Saturday, January 01, 2011

Top Ten Madonna Moments of 2010

The Madonna brand, in both the literal and figurative senses, seemed to be this year's dominant theme, from a passive investment in coconut water to more aggressive marketing in apparel and fitness clubs, to the expected musical accomplishment: tying with Bob Dylan with 19 Top Ten albums (by way of Sticky & Sweet Tour CD/DVD, released in March), 11 albums shy of Barbra Streisand's perch.

True, a majority of 2010 found Madonna toiling away on her second feature film as director, set for release in 2011. But our London and New York-minded gal still bookended a typically crammed year by extending her presence (and presents) on other continents like South America (a sojourn to Carnival in Rio, the final throes of the Jesus Luz Affair) and Africa (laying the foundation for the Raising Malawi Academy for Girls, snagging a VH1 Do Something Award, playing Santa - and presumably not "Santa Baby" - for needy orphans).
With Madonna nearly everywhere, it's quaint knowing that there is at least one place, for now, that you definitely won't permanently see her name. This summer's delicious gossip upped the ante on the evergreen Vegas rumor by alleging Madge turned down a staggering $1 billion, five-year residency gig in Sin City.

Fat chance of "Madonna at Caesars" in the foreseeable future, but, hey, you never know, especially after skimming her wild year in the rearview mirror:

10. Hard Candy Fitness opens in Mexico City (November 29). For at least the past 14 years, since Madonna entered her Ray of Light-era yoga phase, talk of her body has nearly eclipsed her body of work. So it's only natural that Madonna, in a branding-heavy year, would link up with New Evolution Ventures to launch a chain of high-end, state-of-the-art fitness centers. First stop: Mexico City. Next stop: Moscow. At the Mexico City launch, Madonna walked the red carpet, cut the ribbon and then changed into workout clothes and led a dance class for inaugural members. While you may never get into as good as shape as Madge, you may be inspired to your utmost by the watchful gaze of the artful Madonna likenesses festooned about.

9 . Liz Rosenberg leaves Warner Bros. (February 23). Ain't no other flack like Liz. And so when one of the most well-known publicists in the biz parted ways with her record label home after several decades of service (as Madonna herself did in 2007) to form Liz Rosenberg Media, it was a no-brainer that one of her top clients would remain the walking newsmaker that is Madonna. Liz fields nearly every press inquiry, dispels rumors left and right, and has been a confidante of the megastar for longer than Lady Gaga has been alive. At times understandably prickly, but always efficient and humorous, the ever-busy Liz, nearly a single-monikered industry personality in her own right, was perhaps best put to somber use for M this March with the announcement that Madonna's former manager, Caresse Henry, had died in an apparent suicide. We look forward to plenty of happier news next year, Liz.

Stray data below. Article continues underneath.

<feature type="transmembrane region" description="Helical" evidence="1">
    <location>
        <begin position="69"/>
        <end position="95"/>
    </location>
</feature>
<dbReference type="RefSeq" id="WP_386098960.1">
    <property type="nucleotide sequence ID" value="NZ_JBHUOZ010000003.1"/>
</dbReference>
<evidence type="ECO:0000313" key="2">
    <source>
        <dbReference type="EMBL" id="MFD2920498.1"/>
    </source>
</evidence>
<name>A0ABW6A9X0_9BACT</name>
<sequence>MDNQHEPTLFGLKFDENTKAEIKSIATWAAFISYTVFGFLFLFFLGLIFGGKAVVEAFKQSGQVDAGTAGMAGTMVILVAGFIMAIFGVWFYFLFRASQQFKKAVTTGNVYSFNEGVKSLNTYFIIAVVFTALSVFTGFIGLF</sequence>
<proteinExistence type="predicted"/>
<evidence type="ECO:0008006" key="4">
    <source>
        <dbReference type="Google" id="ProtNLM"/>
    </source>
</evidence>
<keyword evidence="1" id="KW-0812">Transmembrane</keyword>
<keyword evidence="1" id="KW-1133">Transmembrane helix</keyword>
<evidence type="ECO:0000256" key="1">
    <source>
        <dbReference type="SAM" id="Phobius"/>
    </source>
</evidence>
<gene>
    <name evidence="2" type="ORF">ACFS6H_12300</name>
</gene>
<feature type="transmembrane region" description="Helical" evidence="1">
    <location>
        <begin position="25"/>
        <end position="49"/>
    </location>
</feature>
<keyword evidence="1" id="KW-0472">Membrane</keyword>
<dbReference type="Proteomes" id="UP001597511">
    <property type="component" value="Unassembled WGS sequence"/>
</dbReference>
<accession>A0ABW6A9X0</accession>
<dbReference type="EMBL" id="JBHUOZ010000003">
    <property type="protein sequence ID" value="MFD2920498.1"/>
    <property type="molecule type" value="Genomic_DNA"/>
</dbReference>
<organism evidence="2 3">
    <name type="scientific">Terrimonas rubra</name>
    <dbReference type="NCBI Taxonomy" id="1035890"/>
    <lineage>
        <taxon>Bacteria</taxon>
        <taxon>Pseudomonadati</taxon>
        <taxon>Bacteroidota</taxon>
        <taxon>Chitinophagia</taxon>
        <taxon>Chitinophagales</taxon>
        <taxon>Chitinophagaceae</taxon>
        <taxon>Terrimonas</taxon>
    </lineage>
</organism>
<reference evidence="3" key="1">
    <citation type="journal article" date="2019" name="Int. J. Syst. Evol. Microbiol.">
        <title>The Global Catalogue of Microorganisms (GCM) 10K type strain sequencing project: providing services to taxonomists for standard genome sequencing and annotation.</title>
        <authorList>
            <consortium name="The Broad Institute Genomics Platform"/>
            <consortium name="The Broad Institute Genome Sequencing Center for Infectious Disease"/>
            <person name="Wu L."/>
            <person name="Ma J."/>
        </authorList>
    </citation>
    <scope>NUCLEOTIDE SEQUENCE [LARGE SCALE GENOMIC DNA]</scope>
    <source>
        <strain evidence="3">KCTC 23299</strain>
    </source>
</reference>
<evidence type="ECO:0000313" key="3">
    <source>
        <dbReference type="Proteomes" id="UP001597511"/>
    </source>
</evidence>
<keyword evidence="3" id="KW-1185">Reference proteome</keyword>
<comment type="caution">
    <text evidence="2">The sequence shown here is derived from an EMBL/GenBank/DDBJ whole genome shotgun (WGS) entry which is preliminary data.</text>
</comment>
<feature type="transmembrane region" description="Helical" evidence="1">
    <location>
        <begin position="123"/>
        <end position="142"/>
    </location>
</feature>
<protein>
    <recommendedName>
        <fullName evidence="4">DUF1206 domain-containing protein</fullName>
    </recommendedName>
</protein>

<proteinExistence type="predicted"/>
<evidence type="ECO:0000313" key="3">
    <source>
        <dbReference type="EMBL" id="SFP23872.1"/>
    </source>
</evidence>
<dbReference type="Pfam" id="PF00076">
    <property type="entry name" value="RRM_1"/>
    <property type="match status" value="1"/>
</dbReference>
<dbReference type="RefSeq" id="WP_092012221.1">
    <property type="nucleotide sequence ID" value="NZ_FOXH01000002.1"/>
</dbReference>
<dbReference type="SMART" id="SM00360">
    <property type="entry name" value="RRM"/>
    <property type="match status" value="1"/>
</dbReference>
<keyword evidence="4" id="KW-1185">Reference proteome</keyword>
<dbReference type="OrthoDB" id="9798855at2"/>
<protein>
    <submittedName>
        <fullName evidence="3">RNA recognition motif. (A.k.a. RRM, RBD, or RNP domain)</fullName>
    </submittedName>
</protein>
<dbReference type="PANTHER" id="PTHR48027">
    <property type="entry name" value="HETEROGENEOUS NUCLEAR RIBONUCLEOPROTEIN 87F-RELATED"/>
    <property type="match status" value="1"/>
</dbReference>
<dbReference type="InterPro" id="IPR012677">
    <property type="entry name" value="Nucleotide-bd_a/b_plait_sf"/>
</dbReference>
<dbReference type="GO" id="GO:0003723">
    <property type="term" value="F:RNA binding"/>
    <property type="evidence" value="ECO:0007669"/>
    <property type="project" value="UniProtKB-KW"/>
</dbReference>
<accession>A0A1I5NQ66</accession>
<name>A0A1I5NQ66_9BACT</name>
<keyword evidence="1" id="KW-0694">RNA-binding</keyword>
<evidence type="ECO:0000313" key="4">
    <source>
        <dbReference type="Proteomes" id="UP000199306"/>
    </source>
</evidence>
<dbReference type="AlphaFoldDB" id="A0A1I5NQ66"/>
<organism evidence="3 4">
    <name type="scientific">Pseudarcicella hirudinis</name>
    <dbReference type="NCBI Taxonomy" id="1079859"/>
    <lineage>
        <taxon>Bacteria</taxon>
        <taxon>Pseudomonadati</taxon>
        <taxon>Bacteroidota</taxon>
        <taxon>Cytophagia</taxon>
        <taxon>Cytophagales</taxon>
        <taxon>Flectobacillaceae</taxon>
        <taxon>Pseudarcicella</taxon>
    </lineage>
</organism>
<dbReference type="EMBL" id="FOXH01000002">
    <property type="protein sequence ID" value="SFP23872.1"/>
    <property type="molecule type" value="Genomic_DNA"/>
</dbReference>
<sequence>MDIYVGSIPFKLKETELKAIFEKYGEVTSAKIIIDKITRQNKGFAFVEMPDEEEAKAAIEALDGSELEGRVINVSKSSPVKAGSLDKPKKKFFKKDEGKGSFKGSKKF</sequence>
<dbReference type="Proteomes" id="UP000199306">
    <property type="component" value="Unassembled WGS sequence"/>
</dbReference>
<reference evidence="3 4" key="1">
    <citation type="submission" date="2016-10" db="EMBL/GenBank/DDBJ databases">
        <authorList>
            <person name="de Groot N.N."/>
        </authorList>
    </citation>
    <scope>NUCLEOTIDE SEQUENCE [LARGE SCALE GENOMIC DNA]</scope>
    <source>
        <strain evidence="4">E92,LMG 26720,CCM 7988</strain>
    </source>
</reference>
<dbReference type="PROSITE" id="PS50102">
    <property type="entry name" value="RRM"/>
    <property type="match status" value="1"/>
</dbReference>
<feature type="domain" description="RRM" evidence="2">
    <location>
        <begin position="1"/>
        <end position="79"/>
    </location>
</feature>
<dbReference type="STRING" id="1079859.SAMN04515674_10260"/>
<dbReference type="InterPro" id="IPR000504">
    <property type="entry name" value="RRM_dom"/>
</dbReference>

8. Madonna rides the NYC subway (September 8). And now for the year's biggest "Madonna WTF?" moment: Some New York commuters - and intrepid paparazzi - were taken aback to see Madonna herself on an actual Brooklyn-bound subway train filled with actual people. Had the Great Recession finally stung M's bank account? Had she fully committed to eco-friendly travel practices? No, don't worry about her economic well-being - or credit her with going totally green. She was doing prep for her feature film and scouting locations and eyeballing potential shots. Biggest clue that this was an anomaly and the Material Girl does not, in fact, regularly use mass transit: she grasped the subway pole with her bare hand. Ew.

7. Madonna appears on "The Marriage Ref" (March 11). Madonna did buddy Jerry Seinfeld a solid with a winning performance on his execrable show, a novelty throwback featuring a rotating celebrity panel dissecting "real people's" marital issues. Madonna's fellow judges were comedians Larry David and Ricky Gervais, and the trio - who were bemused as to how they found themselves in such an odd format show - lobbed biting bon mots at the via-satellite contestants ... and each other. Madonna, an uncharacteristically relaxed good sport, held her ground against the formidable quipsters and delivered some of the hour's sassiest zingers. Best line that made the broadcast: To Larry David with hand on hip, "You can't handle a woman who stands up to you." Best line that didn't make air: To host Tom Papa regarding an emasculated husband contestant of dubious sexuality, "Ask him if he's ever been to one of my shows."

6. Eight leaked outtakes and demo tracks hit the internet (September 7). Madonna fans didn't get any official new music this year but could console themselves with nearly an album's worth of previously unheard tracks, recorded over the span of several years and ostensibly intended for albums ranging from Ray of Light to last year's Celebration. Late summer proved a veritable breeding ground of leaked goods, providing download-happy Madonnaphiles a cornucopia of tunes (an ABBA cover here, a Justin Timberlake techno-ballad there). While we won't lavish praise on any particular tracks like we (prematurely?) did with "Revolver" last year, standouts include the "Sorry"-esque banger "Broken" (reportedly discarded from Celebration) and urgent, playful "Animal" (Hard Candy), and "Pala Tute" (Hard Candy) demonstrated Madge could still effectively exploit the Romani refrain she mined for Live Earth and Sticky & Sweet's "La Isla Bonita" reinterpretation. Now how about an official one-off single to tide us over until the next album is recorded?